On the Passing of the Poet

.“When does a life bend towards freedom? grasp its direction? How do you know you’re not circling in pale dreams, nostalgia, stagnationbut entering that deep current   malachite   colorado  requiring all your strength wherever foundyour patience and your labordesire pitted against desire’s inversionall your mind’s fortitude?”

– Adrienne Rich

(from the poem Movement in the collection Dark Fields of the Republic)

The poet does well to ask. Her words cut to the quick of our fear, exposing our hesitation at taking the very risk that might save our lives.

I felt this so strongly when I was young, having been opened by poetry, captured by words that promised something more than Southern California 1980s suburbia. My scribblings had gotten me through three boring years of high school, and catapulted me up the coast to San Francisco, where poets still roamed the streets.

Sitting in a packed auditorium, all of 20 years old (or so), I listened to the poet speak. My life was set before me. I wanted to be a poet like that. Like Adrienne Rich. Words on fire, or rising from deep water. Wiser than I. Insightful. Fragile. Strong. Feeling that I wanted her to see me, what I really wanted – and what every poet knows – is to truly see myself.

My words have taken a different form in intervening years. The path I have chosen has moved from the careful craft of poetry to the sweet rush of translating the soul so that I and those around me can better understand. The poet does that, too, but differently. We all find our way, and our successes.

What is your success? What is your road? What opens you, exposing your fear, your sorrow, and the spark of your ambition?

What helps you see yourself? How do you hold up a mirror to help the world?


Adrienne Rich affected my heart and soul, and left me with the wish to shape my life. For this, I am eternally grateful. Her words will continue to inspire. In thanking Adrienne Rich for her life, her legacy, her words, I thank everyone who ever helped someone to see, to listen, or to feel. We all touch one another, in large ways or in small. What choices shall we make about our actions and our speech? How will we craft our lives?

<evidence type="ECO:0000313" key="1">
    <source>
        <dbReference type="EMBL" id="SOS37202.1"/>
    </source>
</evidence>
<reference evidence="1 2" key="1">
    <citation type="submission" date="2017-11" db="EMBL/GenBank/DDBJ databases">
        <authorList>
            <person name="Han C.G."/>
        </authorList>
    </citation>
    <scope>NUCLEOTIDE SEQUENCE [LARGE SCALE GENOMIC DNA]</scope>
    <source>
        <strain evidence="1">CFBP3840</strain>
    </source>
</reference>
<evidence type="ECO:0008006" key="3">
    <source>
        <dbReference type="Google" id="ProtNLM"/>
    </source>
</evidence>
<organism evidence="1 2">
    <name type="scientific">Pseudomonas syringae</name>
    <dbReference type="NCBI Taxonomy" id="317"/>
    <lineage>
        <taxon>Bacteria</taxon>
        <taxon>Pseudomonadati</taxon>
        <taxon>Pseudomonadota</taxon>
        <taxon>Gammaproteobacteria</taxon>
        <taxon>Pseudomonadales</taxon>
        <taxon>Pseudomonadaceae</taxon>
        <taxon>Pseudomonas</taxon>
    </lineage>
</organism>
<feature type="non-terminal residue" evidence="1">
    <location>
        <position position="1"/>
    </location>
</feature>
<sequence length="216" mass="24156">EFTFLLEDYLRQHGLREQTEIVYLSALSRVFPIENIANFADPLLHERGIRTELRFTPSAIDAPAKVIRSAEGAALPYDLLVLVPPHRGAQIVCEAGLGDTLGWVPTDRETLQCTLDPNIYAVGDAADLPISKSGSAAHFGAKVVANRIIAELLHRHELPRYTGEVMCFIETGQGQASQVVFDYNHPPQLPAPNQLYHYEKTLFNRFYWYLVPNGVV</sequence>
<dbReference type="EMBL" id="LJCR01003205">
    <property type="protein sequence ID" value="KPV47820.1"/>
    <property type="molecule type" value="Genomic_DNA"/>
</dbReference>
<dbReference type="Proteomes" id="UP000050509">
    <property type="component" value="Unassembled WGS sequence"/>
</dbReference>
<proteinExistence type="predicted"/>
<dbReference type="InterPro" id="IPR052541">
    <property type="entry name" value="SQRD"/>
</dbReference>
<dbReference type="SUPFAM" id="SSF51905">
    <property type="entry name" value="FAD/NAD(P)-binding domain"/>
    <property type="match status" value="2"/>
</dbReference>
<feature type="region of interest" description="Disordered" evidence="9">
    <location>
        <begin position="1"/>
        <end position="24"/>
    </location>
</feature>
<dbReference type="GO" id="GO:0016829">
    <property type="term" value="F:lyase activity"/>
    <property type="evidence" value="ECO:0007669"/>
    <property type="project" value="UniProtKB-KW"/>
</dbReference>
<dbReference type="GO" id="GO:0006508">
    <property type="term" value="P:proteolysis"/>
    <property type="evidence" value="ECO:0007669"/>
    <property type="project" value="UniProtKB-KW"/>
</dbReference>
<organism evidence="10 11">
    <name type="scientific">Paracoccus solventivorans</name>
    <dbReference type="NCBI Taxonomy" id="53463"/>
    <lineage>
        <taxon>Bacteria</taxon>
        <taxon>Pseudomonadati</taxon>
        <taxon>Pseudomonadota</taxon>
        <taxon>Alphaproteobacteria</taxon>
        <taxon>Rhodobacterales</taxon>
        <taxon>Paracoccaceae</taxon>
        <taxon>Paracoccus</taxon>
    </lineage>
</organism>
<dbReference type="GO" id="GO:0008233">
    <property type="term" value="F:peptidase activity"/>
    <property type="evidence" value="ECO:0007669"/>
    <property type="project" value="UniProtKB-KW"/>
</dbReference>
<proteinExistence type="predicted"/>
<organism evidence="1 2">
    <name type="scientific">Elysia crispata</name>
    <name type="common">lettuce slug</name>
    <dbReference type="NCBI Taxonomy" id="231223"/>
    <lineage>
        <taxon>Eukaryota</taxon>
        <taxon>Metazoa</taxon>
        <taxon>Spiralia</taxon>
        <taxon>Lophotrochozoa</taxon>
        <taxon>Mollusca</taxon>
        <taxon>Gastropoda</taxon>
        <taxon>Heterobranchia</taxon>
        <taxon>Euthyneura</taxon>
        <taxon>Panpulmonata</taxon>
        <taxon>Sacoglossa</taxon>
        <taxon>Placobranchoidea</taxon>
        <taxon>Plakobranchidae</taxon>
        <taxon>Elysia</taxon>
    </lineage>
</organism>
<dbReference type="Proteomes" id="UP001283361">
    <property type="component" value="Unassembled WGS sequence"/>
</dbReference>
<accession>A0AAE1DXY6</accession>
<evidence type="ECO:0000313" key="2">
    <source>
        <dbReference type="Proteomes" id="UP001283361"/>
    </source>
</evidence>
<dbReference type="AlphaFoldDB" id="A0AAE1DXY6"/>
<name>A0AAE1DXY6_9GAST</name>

May we learn to walk in power and intention. May we listen well, and speak with the strength of poets.

——

Here is the New York Times obituary.

Edit:

Having not followed her career after my 20s, only referencing the books that sat upon my shelves, I had no idea that Rich was thanked by Raymond in “Transexual Empire” which is a book that has done great damage to feminist thought.

Yet I see also that she was thanked by Les Feinberg in “Transgender Warriors” and Minnie Bruce Pratt in “S/he” so it seems that Rich changed her thinking regarding trans women. 

Too little, too late? Perhaps it would have been good had she had spoken out more clearly and strongly (as Joanna Russ has done), but at least she seems to have learned and changed, for which I feel relieved.

We come up against this with artists so often. One example I often think of when grappling with such things is the terrible misogyny of Picasso. Yet Guernica is still an important statement… 

Her poetry lives on. May we learn from her gifts and her mistakes, and from our own.

#AdrienneRich #poetry

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When you stand before the fire There shall be no more weeping. The trees shall whisper and wind shall moan: Your fate is in your hands. What is the path of your choosing? How shall you walk this road?